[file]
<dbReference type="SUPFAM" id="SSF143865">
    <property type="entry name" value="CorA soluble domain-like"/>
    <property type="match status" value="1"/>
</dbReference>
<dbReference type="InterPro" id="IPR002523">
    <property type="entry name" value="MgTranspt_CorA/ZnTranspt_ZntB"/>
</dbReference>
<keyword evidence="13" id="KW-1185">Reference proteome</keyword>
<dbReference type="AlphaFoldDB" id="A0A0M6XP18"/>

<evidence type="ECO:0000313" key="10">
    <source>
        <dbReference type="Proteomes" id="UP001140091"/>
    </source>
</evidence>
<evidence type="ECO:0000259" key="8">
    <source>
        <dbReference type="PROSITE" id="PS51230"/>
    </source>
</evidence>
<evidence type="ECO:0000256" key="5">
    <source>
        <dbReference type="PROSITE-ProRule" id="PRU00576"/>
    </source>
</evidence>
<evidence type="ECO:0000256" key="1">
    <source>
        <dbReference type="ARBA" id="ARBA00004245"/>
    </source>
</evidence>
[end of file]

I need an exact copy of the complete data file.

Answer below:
<dbReference type="SUPFAM" id="SSF143865">
    <property type="entry name" value="CorA soluble domain-like"/>
    <property type="match status" value="1"/>
</dbReference>
<dbReference type="InterPro" id="IPR002523">
    <property type="entry name" value="MgTranspt_CorA/ZnTranspt_ZntB"/>
</dbReference>
<keyword evidence="13" id="KW-1185">Reference proteome</keyword>
<dbReference type="AlphaFoldDB" id="A0A0M6XP18"/>

<evidence type="ECO:0000313" key="10">
    <source>
        <dbReference type="Proteomes" id="UP001140091"/>
    </source>
</evidence>
<evidence type="ECO:0000259" key="8">
    <source>
        <dbReference type="PROSITE" id="PS51230"/>
    </source>
</evidence>
<evidence type="ECO:0000256" key="5">
    <source>
        <dbReference type="PROSITE-ProRule" id="PRU00576"/>
    </source>
</evidence>
<evidence type="ECO:0000256" key="1">
    <source>
        <dbReference type="ARBA" id="ARBA00004245"/>
    </source>
</evidence>